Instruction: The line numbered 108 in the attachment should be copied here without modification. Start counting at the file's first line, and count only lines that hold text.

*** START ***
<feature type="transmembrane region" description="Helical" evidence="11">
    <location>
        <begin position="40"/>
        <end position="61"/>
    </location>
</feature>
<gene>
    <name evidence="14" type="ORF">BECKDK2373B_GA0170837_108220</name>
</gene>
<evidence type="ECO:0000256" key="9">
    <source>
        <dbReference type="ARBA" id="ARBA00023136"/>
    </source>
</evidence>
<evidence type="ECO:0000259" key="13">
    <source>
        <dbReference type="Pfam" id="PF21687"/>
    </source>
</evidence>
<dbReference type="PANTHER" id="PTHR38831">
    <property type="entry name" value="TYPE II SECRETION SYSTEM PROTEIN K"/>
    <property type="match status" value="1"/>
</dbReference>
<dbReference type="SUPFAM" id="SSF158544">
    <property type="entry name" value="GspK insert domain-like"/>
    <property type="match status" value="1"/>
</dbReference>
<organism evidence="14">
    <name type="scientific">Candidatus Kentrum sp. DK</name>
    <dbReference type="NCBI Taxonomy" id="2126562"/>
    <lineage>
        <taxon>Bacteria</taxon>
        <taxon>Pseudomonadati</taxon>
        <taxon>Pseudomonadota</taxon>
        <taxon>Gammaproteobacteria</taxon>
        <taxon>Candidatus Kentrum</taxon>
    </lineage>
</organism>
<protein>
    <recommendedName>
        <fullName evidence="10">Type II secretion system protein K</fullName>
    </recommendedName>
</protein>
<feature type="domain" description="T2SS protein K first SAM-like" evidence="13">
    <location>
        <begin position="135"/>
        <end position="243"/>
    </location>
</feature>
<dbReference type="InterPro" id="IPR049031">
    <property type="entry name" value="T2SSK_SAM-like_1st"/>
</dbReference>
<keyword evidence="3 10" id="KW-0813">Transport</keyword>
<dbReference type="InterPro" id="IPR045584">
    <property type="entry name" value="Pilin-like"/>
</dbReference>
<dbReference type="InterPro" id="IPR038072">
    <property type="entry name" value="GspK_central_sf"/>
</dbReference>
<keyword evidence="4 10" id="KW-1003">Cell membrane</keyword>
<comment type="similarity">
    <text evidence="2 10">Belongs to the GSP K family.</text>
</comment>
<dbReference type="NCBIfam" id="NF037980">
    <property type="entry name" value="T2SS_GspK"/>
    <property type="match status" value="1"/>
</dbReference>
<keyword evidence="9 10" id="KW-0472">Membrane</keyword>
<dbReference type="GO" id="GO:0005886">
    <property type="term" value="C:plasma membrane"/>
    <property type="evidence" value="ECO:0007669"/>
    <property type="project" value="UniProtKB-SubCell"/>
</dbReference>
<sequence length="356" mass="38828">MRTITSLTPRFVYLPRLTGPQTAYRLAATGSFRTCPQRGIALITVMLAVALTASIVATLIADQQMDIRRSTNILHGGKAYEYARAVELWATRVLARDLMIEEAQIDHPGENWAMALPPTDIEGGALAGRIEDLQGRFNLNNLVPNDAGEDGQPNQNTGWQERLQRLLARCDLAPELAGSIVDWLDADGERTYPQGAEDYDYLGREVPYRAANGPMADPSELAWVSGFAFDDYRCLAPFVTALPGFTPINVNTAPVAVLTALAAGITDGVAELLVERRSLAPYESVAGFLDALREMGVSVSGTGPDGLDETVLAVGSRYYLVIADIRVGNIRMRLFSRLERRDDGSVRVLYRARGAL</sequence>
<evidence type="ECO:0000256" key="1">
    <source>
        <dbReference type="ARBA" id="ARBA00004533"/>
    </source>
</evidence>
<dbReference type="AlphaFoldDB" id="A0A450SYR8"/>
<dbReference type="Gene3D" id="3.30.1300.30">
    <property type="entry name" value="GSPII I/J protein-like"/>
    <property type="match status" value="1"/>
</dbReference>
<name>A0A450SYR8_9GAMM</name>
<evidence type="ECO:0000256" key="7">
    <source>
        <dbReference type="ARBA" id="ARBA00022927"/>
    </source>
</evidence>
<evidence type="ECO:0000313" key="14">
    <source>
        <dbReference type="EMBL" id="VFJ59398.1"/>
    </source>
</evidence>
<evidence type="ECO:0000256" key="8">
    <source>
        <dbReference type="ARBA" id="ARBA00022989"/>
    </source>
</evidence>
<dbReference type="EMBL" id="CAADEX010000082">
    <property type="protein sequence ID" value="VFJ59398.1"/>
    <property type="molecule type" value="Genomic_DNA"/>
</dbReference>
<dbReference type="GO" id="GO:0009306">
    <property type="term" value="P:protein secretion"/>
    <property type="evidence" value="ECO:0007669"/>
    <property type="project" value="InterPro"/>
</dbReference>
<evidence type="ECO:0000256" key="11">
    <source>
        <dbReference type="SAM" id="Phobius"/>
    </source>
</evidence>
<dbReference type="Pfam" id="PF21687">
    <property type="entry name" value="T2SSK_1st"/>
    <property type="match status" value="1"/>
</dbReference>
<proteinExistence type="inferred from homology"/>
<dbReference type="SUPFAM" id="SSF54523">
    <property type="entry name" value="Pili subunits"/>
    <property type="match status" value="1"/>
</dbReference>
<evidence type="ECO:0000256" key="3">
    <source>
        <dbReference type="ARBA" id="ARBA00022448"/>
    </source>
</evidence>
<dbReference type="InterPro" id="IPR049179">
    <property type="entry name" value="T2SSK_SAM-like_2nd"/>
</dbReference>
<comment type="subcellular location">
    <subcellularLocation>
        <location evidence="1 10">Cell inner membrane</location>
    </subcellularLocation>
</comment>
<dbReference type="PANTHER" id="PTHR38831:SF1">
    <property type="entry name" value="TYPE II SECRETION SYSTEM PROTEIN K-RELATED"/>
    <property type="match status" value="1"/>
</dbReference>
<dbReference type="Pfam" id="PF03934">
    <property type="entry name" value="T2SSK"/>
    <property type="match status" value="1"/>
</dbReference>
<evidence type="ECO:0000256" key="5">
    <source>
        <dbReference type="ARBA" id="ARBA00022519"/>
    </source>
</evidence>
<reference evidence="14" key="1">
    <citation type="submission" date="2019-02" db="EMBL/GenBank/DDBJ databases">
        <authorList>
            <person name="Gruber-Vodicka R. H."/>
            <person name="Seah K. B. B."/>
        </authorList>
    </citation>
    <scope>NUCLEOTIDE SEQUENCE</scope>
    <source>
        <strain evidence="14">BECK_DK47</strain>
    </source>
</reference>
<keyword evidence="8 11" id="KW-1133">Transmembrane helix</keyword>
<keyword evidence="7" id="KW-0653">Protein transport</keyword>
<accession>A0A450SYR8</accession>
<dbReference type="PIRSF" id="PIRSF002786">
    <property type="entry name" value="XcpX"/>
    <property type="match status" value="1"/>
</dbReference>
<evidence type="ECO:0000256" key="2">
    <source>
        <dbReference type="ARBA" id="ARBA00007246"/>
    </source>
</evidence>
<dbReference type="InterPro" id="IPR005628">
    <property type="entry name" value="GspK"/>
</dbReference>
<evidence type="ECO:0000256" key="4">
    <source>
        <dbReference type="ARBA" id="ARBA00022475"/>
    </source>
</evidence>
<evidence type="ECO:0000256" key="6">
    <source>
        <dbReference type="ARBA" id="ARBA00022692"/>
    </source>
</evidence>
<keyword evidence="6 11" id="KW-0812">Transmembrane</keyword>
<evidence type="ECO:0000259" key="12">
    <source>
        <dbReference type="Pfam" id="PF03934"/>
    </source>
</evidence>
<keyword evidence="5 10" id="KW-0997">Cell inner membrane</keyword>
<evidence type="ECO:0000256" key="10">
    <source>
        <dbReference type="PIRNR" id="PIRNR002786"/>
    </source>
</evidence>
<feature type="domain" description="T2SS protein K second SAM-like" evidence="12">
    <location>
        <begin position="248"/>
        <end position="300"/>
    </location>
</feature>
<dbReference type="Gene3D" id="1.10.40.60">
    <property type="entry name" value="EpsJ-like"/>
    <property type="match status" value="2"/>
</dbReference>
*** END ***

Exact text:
    <property type="project" value="InterPro"/>